Introduction “Beauty and surface appearance are constructs, created for women to use as a mechanism to determine self-worth� (Gilman 1999)

This report will focus on the positives and negatives of technology that have affected the ethnic woman and will investigate how beauty is perceived within Millennials and Generation Z in 2017. It will further investigate the extreme methods in which some ethnic women are willing to undergo, to feel more attractive and included. I aim to explore how race and skin colour are incorporated in the discourse of women in terms of beauty therefore leading to the development of the beauty industry to be built upon boundaries of race.


Figure 2. Isaac West Photo series: Different Melanin (2017)


Figure 3. Visual Timeline Own image(2017)


Beauty Through The Ages

Beginning as early as Ancient Egypt, unattainable beauty ideals have cast a shadow over women in society. Beauty ideals have changed dramatically overtime with specific features they deemed as beautiful see figure (3). From voluptuous bosoms to heroin chic, the scrutiny placed on a woman’s appearance is indeed disheartening considering how much it has continuously transformed over 3,000 years. Cheryl Brown Travis and Kayce Meginnis-Payne (2003) define the ideals of beauty as socially constructed especially because they have evolved over time in response to social, economic and political factors. These perceptions of beauty have varied not only across historical periods but across cultures. Today’s young women would appear trapped in a prettiness bind: if you are not pretty, you don’t count; if you are, people cannot see past it. (Betts, 2014)

11 Figure 4. Society telling Females how to and how not to look(2017)

Light is Right



Figure 5. Christian Louboutin: The Nude Collection(2016)

Colourism has left a negative imprint on Blacks, Asians and Hispanics reportedly being instigated by colonisation. Colonisation is recognised for creating a hierarchy that favoured lighter skin over dark skin and further inspired the frameworks of the society we now know today (Hunter, 2005). According to Buzzfeed (2015), the preference for lighter skin began prior to European colonisation, stretching as far back as Ancient Greece and Han Dynasty where having pale or fair skin was deemed attractive. The ancient roots of colourism are identified in Egyptian art where pale skin was used a signifier of wealth and status (Shecter, 2016). HrabovskĂ˝ (2013) expresses that Black skin was believed to be an external sign which referred to the internal inferior characteristics such as character or mental ability therefore suggesting that skin colour determined how intelligent the individual was. This ideology has been adopted and internalised by some African and Asian communities spreading it across many generations, consequently creating a dramatic divide in specific cultures. It is evident that the divide is still very current in countries such as Pakistan and India, where darkskinned people are affiliated with the lowest cast and can only attain jobs with lowest ranks of manual labour (Zadeh, 2014) thus providing those with fair-skin a greater opportunity in education and marriage. Zadeh continues to speak on the caste system that is currently still used in India, placing those with fair skin as higher casts associating them with beauty and intelligence as seen in most Bollywood movies. Author, Meeta Jha, highlights the influence of Bollywood culture on young Asian females across the UK & US. The Bollywood film and cultural industry is the biggest culture influencer in India as it shapes feminine ideals of beauty and popular youth culture, and is responsible for reinforcing the sexist and racist norms connected to skin colour (2015, p54).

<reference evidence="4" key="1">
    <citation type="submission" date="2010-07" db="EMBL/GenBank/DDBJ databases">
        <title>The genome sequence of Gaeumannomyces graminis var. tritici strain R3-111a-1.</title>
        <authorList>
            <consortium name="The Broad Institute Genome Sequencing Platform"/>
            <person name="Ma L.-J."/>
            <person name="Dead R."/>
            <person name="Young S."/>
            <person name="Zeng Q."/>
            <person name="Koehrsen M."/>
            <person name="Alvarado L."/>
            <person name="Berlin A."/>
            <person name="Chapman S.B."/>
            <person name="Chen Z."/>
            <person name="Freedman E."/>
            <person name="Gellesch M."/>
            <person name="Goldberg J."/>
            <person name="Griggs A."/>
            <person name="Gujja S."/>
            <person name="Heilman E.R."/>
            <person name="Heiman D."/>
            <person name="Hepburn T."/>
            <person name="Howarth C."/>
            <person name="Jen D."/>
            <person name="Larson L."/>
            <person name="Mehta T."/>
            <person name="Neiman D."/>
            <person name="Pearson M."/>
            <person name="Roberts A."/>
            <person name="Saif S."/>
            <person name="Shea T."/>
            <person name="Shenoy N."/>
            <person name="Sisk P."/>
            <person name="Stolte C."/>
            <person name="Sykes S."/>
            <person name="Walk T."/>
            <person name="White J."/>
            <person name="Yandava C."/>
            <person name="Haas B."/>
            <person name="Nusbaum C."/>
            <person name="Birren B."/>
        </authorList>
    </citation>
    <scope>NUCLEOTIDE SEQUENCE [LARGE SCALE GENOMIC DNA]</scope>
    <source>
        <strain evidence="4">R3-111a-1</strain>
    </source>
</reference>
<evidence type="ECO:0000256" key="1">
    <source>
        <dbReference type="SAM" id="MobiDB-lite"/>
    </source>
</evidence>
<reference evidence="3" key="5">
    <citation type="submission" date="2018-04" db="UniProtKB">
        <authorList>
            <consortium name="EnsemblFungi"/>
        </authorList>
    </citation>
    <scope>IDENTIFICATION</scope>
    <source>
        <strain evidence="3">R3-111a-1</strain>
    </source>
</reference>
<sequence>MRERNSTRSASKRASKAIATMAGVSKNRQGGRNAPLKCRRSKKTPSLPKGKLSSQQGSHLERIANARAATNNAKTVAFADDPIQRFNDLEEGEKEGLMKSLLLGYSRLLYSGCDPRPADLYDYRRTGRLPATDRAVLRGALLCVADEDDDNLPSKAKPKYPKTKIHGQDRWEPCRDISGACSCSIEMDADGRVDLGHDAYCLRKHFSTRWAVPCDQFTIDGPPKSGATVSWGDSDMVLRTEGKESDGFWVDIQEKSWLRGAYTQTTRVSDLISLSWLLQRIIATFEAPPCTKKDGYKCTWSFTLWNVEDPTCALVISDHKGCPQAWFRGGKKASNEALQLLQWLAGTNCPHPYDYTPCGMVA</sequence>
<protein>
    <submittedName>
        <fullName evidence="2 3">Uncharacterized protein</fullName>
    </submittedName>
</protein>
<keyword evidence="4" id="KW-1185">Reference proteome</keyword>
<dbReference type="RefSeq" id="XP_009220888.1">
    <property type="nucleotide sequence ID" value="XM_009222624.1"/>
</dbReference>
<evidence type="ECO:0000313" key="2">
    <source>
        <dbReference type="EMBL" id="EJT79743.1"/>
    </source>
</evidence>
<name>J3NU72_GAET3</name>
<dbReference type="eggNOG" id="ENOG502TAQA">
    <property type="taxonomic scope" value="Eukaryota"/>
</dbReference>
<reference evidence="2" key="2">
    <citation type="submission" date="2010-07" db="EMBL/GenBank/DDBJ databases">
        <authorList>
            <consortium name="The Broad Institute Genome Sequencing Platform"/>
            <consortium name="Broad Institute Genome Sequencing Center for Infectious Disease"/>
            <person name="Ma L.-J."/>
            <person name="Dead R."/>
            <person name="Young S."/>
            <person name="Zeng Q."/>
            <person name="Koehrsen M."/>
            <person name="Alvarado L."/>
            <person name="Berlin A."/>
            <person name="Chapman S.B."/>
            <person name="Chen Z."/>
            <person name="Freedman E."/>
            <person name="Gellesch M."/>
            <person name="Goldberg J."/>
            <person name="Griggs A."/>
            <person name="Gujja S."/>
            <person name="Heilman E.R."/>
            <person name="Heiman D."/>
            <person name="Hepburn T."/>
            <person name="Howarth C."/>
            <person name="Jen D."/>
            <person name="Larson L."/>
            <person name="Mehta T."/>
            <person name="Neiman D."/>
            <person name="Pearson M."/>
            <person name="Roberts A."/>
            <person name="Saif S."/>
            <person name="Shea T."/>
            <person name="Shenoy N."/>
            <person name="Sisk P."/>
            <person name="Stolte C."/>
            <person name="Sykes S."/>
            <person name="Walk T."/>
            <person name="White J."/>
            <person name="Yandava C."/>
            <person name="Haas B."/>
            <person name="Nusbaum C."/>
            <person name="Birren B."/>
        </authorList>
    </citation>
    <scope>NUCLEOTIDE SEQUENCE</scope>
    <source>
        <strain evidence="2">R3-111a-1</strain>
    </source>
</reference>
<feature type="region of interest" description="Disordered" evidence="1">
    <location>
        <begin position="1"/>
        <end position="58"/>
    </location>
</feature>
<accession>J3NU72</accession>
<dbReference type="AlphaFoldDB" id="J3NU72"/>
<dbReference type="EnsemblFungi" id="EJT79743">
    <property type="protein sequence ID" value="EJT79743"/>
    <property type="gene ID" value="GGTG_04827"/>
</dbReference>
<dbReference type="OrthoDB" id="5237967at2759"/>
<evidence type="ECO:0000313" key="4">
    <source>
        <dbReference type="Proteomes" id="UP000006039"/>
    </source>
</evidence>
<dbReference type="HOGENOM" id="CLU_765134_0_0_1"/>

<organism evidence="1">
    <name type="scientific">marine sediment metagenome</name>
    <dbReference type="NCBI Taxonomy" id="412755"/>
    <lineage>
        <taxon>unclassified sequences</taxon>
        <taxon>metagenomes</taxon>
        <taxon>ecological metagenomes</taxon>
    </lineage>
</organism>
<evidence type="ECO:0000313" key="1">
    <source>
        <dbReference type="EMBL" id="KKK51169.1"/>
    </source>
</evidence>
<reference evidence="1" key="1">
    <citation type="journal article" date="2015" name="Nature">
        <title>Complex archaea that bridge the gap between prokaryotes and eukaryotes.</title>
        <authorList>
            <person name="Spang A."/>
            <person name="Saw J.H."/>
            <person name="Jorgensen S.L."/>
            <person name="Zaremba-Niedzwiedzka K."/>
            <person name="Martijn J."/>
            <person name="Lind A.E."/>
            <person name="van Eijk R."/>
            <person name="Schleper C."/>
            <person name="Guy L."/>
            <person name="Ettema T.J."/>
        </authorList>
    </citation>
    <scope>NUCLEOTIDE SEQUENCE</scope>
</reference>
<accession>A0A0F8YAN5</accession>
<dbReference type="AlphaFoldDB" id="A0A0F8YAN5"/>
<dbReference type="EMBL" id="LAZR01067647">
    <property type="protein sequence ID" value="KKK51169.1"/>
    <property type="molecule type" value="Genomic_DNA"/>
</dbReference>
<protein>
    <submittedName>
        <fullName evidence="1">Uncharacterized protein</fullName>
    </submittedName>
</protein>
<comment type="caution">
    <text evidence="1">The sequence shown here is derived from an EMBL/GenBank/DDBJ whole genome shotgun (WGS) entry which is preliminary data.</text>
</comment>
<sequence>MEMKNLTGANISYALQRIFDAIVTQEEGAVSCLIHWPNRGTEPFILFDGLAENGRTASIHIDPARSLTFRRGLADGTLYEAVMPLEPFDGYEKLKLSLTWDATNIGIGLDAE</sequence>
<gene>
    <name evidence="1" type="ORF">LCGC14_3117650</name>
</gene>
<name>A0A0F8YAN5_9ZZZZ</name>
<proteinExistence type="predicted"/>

Figure 6. Darkness is blackness is badness (2016)

Figure 7. The Truth about skin bleaching (2016)